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History of The Peloponnesian War - Book VIII   


he had to do with, did Phrynichus show himself a man of sense. In this
way that very evening the Athenians broke up from before Miletus,
leaving their victory unfinished, and the Argives, mortified at
their disaster, promptly sailed off home from Samos.
As soon as it was morning the Peloponnesians weighed from Teichiussa
and put into Miletus after the departure of the Athenians; they stayed
one day, and on the next took with them the Chian vessels originally
chased into port with Chalcideus, and resolved to sail back for the
tackle which they had put on shore at Teichiussa. Upon their arrival
Tissaphernes came to them with his land forces and induced them to
sail to Iasus, which was held by his enemy Amorges. Accordingly they
suddenly attacked and took Iasus, whose inhabitants never imagined
that the ships could be other than Athenian. The Syracusans
distinguished themselves most in the action. Amorges, a bastard of
Pissuthnes and a rebel from the King, was taken alive and handed
over to Tissaphernes, to carry to the King, if he chose, according
to his orders: Iasus was sacked by the army, who found a very great
booty there, the place being wealthy from ancient date. The
mercenaries serving with Amorges the Peloponnesians received and
enrolled in their army without doing them any harm, since most of them
came from Peloponnese, and handed over the town to Tissaphernes with
all the captives, bond or free, at the stipulated price of one Doric
stater a head; after which they returned to Miletus. Pedaritus, son of
Leon, who had been sent by the Lacedaemonians to take the command at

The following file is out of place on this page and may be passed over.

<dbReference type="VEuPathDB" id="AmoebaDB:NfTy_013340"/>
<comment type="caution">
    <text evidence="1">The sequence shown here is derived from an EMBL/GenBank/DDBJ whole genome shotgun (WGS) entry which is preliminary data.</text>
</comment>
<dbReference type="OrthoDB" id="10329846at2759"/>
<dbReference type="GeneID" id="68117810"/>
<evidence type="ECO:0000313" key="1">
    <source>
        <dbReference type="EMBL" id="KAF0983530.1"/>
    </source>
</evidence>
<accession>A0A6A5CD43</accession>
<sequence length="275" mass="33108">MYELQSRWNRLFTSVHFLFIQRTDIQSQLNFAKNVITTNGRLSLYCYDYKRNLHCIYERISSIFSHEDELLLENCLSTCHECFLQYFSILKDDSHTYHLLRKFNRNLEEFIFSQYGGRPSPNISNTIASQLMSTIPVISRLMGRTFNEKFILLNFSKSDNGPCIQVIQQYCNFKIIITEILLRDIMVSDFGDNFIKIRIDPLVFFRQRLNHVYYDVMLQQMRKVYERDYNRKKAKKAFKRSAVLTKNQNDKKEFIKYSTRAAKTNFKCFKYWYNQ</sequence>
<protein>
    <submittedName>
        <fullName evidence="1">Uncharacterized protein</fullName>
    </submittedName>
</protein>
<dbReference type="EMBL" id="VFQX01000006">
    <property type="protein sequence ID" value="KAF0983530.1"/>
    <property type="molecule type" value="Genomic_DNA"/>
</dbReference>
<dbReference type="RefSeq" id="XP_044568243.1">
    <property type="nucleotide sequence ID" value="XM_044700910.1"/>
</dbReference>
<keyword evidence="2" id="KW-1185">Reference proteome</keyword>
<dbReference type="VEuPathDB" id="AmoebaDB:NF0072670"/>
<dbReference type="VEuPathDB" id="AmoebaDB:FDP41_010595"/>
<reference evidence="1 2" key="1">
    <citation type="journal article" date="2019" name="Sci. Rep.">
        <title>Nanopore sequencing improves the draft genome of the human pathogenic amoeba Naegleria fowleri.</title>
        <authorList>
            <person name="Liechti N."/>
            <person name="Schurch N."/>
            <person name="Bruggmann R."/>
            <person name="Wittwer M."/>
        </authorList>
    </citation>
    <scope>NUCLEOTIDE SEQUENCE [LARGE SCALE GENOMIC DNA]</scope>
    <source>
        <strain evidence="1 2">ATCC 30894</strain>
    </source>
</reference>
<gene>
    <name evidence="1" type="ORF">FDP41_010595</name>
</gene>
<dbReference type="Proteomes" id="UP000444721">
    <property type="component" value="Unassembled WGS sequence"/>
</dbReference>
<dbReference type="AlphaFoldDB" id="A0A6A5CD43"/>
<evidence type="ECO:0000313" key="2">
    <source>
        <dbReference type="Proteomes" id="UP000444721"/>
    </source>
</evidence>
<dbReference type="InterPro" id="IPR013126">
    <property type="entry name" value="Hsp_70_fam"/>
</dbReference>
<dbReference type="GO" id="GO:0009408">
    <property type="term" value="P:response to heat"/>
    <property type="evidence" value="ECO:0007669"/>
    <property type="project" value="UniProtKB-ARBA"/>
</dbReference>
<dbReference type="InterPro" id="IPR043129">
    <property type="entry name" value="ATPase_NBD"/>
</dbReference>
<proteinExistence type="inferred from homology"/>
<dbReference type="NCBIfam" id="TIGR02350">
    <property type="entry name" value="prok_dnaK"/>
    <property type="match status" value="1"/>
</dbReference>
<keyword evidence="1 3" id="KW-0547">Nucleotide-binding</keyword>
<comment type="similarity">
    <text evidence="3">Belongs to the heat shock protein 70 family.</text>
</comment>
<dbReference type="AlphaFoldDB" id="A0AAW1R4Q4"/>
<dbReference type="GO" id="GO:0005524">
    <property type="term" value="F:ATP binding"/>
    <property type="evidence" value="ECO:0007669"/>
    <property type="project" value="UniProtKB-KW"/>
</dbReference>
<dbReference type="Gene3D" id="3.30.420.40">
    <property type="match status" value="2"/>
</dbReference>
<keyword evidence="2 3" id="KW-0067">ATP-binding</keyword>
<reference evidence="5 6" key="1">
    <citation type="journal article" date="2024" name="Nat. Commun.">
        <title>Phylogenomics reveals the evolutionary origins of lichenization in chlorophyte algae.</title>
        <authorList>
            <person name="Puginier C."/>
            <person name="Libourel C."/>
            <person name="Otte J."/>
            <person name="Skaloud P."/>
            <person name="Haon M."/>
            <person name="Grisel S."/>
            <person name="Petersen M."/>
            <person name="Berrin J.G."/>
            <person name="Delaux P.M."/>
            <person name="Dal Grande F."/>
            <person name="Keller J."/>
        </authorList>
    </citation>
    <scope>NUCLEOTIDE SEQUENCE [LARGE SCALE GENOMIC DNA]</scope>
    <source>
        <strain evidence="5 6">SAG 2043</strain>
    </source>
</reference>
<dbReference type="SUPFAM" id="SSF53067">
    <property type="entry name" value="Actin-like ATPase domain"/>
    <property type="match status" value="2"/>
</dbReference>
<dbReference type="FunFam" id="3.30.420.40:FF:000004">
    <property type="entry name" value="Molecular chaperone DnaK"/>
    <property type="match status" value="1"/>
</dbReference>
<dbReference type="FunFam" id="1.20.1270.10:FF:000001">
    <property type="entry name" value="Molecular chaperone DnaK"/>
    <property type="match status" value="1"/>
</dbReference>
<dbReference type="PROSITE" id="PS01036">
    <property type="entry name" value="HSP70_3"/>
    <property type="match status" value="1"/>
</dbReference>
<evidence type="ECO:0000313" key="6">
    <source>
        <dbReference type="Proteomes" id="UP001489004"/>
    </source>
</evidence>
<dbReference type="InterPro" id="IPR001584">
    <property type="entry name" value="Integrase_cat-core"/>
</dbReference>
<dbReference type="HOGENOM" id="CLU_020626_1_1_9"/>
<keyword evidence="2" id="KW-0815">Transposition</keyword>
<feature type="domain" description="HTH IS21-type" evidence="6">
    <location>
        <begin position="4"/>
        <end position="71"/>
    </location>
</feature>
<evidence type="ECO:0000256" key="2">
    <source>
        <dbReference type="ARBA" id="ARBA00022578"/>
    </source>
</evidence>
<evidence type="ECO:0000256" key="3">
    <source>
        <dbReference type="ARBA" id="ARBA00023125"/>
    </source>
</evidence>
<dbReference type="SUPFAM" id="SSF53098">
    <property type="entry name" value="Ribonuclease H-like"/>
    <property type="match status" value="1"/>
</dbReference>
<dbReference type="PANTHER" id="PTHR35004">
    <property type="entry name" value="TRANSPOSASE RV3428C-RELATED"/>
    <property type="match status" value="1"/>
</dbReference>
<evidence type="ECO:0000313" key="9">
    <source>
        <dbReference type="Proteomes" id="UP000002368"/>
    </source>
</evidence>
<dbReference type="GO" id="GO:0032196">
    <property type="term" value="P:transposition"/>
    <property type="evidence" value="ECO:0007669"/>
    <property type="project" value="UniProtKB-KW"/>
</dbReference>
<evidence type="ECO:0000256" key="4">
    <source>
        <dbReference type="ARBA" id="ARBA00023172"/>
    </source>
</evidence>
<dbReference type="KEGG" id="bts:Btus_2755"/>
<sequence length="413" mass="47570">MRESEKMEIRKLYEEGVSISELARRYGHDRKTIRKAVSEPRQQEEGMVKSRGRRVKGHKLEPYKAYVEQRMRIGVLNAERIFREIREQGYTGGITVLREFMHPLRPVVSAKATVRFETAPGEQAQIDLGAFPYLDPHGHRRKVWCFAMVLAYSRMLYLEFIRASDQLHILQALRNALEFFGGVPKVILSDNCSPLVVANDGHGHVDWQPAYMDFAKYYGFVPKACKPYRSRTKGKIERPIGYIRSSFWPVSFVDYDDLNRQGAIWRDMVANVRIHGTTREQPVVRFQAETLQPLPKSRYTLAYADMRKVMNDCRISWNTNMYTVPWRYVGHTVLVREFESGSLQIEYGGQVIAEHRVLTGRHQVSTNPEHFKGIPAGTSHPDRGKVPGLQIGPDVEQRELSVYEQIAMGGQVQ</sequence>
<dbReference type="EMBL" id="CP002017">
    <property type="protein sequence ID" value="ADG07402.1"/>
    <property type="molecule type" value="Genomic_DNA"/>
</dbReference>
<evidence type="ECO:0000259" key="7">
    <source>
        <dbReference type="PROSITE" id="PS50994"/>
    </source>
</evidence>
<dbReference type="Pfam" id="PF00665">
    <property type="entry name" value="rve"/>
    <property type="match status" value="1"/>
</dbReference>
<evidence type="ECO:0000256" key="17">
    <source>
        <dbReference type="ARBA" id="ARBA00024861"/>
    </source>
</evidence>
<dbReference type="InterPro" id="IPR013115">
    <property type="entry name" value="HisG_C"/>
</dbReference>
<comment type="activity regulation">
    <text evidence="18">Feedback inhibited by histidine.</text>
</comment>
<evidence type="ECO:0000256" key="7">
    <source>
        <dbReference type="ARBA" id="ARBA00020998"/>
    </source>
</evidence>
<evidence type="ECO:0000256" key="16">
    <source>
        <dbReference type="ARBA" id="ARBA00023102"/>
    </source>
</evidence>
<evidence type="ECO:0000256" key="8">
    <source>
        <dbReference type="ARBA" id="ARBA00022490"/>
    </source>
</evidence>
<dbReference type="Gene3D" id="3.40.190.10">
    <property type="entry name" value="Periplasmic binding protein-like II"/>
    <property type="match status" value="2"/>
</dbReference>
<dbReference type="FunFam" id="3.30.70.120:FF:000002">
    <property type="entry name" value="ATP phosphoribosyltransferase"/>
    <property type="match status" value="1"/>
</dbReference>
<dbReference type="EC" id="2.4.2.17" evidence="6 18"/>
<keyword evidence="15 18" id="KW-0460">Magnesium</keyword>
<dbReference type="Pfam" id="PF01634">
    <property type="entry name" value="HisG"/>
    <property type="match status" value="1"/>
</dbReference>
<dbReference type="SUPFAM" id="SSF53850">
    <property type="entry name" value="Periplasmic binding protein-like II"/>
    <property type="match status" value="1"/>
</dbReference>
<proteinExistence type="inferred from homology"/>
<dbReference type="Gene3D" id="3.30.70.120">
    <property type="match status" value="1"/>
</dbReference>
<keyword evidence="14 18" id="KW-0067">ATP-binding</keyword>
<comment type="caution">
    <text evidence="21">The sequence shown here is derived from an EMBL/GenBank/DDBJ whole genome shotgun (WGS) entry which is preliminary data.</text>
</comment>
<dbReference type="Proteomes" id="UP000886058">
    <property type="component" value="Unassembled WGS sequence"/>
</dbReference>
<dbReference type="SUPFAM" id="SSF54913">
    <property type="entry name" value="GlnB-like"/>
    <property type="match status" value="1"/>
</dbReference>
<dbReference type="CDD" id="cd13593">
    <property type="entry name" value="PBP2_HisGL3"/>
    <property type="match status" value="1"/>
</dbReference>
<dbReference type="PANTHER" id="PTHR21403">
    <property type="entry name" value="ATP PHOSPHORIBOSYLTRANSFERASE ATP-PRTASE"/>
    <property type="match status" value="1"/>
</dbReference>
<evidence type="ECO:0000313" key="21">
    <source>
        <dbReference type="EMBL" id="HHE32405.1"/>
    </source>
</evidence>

Chios, they dispatched by land as far as Erythrae with the mercenaries
taken from Amorges; appointing Philip to remain as governor of
Miletus.
Summer was now over. The winter following, Tissaphernes put Iasus in
a state of defence, and passing on to Miletus distributed a month's
pay to all the ships as he had promised at Lacedaemon, at the rate
of an Attic drachma a day for each man. In future, however, he was
resolved not to give more than three obols, until he had consulted the
King; when if the King should so order he would give, he said, the
full drachma. However, upon the protest of the Syracusan general
Hermocrates (for as Therimenes was not admiral, but only accompanied
them in order to hand over the ships to Astyochus, he made little
difficulty about the pay), it was agreed that the amount of five
ships' pay should be given over and above the three obols a day for
each man; Tissaphernes paying thirty talents a month for fifty-five
ships, and to the rest, for as many ships as they had beyond that
number, at the same rate.
The same winter the Athenians in Samos, having been joined by
thirty-five more vessels from home under Charminus, Strombichides, and
Euctemon, called in their squadron at Chios and all the rest,
intending to blockade Miletus with their navy, and to send a fleet and
an army against Chios; drawing lots for the respective services.
This intention they carried into effect; Strombichides, Onamacles, and
Euctemon sailing against Chios, which fell to their lot, with thirty
ships and a part of the thousand heavy infantry, who had been to
Miletus, in transports; while the rest remained masters of the sea
with seventy-four ships at Samos, and advanced upon Miletus.
Meanwhile Astyochus, whom we left at Chios collecting the hostages
required in consequence of the conspiracy, stopped upon learning
that the fleet with Therimenes had arrived, and that the affairs of
the league were in a more flourishing condition, and putting out to
sea with ten Peloponnesian and as many Chian vessels, after a futile
attack upon Pteleum, coasted on to Clazomenae, and ordered the
Athenian party to remove inland to Daphnus, and to join the
Peloponnesians, an order in which also joined Tamos the king's
lieutenant in Ionia. This order being disregarded, Astyochus made an
attack upon the town, which was unwalled, and having failed to take it
was himself carried off by a strong gale to Phocaea and Cuma, while
the rest of the ships put in at the islands adjacent to
Clazomenae- Marathussa, Pele, and Drymussa. Here they were detained

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